They said they do a couple of ECVs a week, and the last time they had to do an emergency Caesarean was 4 years ago. This was a major London teaching hospital which obviously has a very established protocol for ECV -- I would imagine that the likely success rate would vary according to the experience of the people doing it.

I've become quite evangelical about ECV, as lots of people who'd never had one were queueing up to tell me horror stories beforehand (thanks, guys!) The reality wasn't anything like that, and enabled me to have a completely straightforward delivery with never a stitch in sight. Can't be bad...

SpringChicken Wed 28-Apr-04 14:23:44

Glad i found this thread. I am currently 29+4 and was told at my last 2 anti natal visits that the baby is breech.

Midwife did assure me that there is still plenty of time for the baby to move but if the baby is still breech at 36 weeks then it is time to look into the options available.

Isn't it strange how you pressume everything is going to go as it should - i always skipped past the bits in the books about c/sections and breech births as i never thought it would happen to me.

Zerub Wed 28-Apr-04 16:11:16

SpringChicken, here are some stats you might find encouraging!

at 28 weeks - 25% of babies are breech
30 weeks - 17% are breech
32 - 11%
34 to 36 - 5%
37 to 40 - 3.7%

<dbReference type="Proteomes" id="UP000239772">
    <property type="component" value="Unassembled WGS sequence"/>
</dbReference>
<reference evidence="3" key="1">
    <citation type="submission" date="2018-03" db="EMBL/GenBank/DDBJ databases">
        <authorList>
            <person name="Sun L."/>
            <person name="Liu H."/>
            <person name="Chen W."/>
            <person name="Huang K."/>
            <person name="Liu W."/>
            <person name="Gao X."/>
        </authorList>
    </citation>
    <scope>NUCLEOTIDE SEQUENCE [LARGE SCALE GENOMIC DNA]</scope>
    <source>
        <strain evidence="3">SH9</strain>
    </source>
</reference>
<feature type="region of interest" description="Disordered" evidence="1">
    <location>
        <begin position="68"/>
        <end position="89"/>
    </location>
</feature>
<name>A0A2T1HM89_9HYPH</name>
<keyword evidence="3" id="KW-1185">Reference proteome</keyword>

from Holistic Midwifery by Anne Frye

So its not unusual that your baby is breech at the moment, and your chances of baby turning by itself are very good.

frogs Wed 28-Apr-04 16:30:27

SpringChicken, you might also want to know that if you go the alternative medicine route for turning a breech baby (acupuncture, chiropractic, reflexology) they are most effective before 35 weeks, and are don't work instantly, ie. you want to start well before 35 weeks.

Most reports on the effectiveness of these techniques are pretty positive, although none of it worked for me. Was 36 weeks by then, though.

AlanP Wed 28-Apr-04 16:47:37

Two of ours were breech, dw was advised to lie on the floor with her hips on the sofa thereby keeping baby higher and allowing them to turn. Success both times, may have turned anyway but who knows?

lazyeye Wed 28-Apr-04 16:58:14

Oh can you expand? I can't quite visualise "lie on the floor with hips on sofa" - sounds hard, but will try anything.....

miserlyzebra Wed 28-Apr-04 16:59:32

I think anything that gets your hips higher than your knees is supposed to work -- handstands in the swimming pool, kneeling with your elbows in the floor and your bum on a settee or the stairs, etc.

SueW Wed 28-Apr-04 19:46:49

There are two midwives who are trying to re-introduce the skills and confidence necessary to deal with breech babies - Mary Cronk and Jane Evans.